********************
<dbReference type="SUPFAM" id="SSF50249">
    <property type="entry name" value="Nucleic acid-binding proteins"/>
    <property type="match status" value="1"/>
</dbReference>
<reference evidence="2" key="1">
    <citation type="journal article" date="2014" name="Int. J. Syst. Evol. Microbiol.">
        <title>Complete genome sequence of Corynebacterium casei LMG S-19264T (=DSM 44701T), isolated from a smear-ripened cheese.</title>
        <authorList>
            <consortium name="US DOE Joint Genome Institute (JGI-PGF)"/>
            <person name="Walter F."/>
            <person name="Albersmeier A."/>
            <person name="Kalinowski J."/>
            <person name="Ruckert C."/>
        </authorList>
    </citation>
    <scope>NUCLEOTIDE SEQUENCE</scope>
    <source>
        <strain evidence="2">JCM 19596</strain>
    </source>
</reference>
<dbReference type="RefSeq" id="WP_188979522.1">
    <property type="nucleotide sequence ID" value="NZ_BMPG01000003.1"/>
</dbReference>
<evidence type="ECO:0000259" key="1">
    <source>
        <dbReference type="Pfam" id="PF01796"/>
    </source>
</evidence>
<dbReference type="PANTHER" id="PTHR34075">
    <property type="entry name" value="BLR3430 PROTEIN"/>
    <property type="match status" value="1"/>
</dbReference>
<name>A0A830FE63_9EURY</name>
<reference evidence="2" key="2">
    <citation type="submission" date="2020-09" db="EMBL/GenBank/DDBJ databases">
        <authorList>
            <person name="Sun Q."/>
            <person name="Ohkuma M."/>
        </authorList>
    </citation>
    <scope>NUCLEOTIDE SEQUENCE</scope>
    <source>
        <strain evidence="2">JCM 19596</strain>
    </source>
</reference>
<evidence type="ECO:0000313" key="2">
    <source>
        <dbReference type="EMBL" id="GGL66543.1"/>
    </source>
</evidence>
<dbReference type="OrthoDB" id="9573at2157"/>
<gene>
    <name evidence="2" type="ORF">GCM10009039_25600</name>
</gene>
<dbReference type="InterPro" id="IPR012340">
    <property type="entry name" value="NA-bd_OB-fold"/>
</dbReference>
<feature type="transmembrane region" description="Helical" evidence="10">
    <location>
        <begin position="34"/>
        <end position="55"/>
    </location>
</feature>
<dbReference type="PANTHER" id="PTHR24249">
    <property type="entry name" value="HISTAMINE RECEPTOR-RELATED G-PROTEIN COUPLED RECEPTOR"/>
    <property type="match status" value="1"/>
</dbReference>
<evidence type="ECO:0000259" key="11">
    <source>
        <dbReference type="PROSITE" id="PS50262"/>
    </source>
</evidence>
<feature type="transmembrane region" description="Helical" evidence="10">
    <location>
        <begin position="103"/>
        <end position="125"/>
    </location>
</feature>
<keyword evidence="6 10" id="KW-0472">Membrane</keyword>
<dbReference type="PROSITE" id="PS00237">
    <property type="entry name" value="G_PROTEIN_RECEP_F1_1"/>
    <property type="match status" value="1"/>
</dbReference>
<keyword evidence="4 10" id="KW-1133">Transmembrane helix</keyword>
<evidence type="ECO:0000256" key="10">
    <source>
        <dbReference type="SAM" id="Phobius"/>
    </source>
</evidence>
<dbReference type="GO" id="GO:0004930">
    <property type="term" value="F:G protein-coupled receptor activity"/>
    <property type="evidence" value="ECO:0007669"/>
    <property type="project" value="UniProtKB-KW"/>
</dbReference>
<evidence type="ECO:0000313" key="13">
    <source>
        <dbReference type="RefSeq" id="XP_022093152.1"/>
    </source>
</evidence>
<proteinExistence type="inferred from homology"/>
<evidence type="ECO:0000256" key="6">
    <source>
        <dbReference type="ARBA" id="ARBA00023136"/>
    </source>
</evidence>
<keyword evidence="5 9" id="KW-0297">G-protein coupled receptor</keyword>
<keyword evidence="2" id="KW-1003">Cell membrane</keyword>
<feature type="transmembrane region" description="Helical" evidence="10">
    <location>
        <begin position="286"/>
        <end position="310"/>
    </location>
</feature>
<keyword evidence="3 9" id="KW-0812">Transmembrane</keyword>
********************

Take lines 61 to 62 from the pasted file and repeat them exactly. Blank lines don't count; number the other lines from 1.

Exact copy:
        <end position="55"/>
    </location>